Over the past several months, I’ve interviewed Henry Kissinger, the former secretary of state, numerous times on the subject of America’s role in the world. Our conversations took place before this week’s election, but were informed by the foreign-policy differences between the candidates. The December 2016 issue of The Atlantic includes my article on these conversations, which you will find published below. In addition, a full rendering of our several interviews, on subjects including the future of Russia, the rise of China, and the chaos of the Middle East, can be found here.
On Wednesday, the day the country, and the world, were just beginning to absorb the shock of Donald Trump’s victory, I spoke with Kissinger by telephone to get his postelection thoughts. He told me that he was expecting other nations, particularly the great powers, to enter a period of intense study, in order to understand how they should respond to a Trump presidency. He also said he expected the Islamic State, or other similarly minded jihadist organizations, to test Trump early by launching attacks, in order to provoke a reaction (or, he suggested, an overreaction).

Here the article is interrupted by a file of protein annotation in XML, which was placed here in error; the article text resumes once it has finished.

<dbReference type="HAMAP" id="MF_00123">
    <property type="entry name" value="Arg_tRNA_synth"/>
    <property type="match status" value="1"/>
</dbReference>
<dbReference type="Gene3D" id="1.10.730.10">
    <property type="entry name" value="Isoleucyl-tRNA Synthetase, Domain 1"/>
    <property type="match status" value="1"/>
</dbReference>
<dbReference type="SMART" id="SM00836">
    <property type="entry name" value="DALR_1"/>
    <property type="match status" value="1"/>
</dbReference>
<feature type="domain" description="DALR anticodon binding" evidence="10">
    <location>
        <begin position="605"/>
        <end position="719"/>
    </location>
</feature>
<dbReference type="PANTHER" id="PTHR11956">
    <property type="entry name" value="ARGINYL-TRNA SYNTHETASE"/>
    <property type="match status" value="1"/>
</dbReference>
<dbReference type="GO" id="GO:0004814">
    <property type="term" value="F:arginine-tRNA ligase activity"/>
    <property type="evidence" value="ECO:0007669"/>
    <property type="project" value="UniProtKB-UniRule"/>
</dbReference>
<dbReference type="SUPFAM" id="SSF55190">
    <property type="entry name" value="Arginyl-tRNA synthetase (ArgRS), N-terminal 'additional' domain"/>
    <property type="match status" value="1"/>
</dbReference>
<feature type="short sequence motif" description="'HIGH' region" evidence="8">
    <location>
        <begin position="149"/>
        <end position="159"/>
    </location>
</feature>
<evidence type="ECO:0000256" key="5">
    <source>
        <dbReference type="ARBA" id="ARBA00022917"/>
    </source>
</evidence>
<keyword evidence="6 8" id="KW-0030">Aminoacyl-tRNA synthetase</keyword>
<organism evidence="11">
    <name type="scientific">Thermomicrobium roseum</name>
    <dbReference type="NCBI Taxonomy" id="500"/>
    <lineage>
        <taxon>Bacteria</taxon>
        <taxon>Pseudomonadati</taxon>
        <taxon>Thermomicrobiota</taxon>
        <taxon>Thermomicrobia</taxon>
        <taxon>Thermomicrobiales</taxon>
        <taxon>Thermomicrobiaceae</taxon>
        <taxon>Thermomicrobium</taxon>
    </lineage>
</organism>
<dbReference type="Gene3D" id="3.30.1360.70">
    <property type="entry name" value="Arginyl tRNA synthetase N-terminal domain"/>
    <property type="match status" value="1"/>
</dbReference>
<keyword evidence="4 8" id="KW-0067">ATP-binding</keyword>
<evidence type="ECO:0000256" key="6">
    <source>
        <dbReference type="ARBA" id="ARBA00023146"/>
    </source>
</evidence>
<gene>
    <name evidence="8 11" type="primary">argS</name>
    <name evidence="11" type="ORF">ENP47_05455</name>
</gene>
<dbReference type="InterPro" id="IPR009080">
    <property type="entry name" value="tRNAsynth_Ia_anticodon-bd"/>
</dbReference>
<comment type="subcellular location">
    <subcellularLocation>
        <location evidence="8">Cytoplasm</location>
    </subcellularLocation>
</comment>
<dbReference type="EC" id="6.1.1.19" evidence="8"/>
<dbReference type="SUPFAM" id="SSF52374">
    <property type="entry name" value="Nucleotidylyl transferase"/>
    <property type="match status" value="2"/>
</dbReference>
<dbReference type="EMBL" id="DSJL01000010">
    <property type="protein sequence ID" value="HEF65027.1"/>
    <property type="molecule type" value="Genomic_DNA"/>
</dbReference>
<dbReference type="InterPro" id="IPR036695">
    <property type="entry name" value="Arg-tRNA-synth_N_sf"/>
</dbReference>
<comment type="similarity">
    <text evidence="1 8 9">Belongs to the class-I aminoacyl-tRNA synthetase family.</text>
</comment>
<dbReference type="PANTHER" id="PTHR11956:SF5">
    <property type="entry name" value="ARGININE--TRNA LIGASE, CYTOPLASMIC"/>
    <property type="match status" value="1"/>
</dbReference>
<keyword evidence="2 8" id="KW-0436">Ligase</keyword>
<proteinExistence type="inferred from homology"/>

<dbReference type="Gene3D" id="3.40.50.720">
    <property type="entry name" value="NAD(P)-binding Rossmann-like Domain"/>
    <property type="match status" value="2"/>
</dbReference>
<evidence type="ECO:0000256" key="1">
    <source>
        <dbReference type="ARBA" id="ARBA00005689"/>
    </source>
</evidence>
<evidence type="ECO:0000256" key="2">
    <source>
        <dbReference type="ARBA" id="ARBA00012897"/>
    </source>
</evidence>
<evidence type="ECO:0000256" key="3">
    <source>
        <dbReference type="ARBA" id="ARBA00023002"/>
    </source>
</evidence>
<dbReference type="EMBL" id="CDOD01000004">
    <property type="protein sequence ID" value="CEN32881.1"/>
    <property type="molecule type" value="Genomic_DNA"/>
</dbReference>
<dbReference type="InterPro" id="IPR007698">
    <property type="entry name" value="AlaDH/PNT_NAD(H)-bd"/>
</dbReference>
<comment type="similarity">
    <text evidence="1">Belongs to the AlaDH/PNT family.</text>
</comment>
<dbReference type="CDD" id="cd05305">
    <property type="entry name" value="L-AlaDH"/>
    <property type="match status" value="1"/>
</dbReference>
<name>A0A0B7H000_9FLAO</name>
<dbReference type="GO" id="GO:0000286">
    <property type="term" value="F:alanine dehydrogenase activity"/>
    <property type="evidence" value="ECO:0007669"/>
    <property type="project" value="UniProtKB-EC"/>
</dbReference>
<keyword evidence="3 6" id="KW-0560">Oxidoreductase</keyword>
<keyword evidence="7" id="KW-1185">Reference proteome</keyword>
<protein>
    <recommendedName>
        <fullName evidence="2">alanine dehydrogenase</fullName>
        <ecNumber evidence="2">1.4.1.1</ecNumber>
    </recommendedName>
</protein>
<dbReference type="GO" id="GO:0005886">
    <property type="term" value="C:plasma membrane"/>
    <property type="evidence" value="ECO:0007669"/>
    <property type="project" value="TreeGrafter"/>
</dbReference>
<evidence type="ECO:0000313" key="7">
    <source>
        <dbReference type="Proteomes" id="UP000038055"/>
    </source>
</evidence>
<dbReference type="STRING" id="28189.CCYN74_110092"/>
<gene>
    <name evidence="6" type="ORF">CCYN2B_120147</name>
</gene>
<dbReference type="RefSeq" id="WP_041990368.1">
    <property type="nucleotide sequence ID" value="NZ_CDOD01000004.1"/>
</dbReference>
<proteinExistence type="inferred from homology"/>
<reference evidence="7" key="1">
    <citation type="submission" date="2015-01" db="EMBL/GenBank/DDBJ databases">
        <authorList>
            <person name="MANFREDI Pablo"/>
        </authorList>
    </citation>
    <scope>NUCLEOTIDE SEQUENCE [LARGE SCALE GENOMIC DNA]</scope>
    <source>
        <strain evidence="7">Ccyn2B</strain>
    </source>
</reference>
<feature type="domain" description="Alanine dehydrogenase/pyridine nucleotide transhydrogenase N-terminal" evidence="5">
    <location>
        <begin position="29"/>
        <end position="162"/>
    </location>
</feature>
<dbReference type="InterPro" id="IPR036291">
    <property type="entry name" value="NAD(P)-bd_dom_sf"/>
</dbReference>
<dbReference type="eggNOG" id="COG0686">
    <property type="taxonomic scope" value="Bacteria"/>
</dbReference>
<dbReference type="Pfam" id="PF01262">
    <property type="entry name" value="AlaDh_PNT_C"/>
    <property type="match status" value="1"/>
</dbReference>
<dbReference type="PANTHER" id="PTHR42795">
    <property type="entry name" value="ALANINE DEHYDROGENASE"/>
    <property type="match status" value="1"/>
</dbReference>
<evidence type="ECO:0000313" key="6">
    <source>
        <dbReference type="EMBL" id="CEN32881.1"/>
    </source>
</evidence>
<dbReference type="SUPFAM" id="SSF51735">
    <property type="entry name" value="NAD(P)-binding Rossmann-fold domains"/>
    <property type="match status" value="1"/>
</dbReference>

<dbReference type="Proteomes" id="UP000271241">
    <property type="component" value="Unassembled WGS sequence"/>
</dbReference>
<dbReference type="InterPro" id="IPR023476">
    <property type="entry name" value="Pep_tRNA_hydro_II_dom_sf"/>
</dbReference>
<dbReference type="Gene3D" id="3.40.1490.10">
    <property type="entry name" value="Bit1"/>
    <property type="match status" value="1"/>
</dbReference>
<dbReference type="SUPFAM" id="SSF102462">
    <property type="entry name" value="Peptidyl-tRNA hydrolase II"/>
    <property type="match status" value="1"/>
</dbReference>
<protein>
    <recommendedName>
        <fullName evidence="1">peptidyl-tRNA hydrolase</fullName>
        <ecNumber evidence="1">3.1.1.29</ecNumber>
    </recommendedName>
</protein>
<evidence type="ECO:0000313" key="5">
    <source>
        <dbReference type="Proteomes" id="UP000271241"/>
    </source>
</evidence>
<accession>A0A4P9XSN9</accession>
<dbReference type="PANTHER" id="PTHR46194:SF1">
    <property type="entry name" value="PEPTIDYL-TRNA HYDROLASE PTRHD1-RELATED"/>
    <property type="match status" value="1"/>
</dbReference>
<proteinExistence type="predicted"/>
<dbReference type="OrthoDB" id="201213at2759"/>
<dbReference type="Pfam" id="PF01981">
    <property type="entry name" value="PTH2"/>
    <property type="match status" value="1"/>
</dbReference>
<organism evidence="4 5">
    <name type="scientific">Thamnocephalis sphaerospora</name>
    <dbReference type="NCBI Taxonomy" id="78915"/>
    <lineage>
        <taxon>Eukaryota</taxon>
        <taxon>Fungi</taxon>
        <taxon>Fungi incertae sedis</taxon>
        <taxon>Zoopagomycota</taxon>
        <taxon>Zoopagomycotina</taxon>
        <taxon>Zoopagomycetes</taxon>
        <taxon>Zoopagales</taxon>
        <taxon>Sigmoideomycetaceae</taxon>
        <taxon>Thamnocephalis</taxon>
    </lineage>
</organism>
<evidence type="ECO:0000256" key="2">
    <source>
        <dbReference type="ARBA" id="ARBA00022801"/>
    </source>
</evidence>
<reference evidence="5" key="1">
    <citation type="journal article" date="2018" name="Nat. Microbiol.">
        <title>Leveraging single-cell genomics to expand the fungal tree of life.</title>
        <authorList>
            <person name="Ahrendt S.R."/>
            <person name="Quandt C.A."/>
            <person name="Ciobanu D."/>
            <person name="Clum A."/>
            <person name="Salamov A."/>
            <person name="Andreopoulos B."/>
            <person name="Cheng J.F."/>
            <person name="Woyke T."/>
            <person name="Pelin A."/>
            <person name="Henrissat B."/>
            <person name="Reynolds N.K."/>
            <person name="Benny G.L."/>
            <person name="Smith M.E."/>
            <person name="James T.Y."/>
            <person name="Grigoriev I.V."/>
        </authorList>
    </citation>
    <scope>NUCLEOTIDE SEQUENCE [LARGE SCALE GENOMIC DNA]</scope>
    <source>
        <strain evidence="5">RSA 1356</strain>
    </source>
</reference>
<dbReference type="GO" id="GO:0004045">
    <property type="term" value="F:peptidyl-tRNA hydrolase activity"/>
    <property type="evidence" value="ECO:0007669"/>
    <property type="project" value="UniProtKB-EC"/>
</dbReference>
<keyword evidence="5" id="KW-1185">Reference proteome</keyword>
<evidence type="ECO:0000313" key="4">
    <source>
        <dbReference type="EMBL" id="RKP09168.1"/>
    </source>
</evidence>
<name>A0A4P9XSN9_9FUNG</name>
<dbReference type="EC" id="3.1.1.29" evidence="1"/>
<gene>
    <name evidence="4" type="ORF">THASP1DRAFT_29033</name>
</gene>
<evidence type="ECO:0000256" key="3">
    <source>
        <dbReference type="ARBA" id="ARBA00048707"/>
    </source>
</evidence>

“Nonstate groups may make the assessment that Trump will react to a terror attack in a way that suits their purposes,” Kissinger said.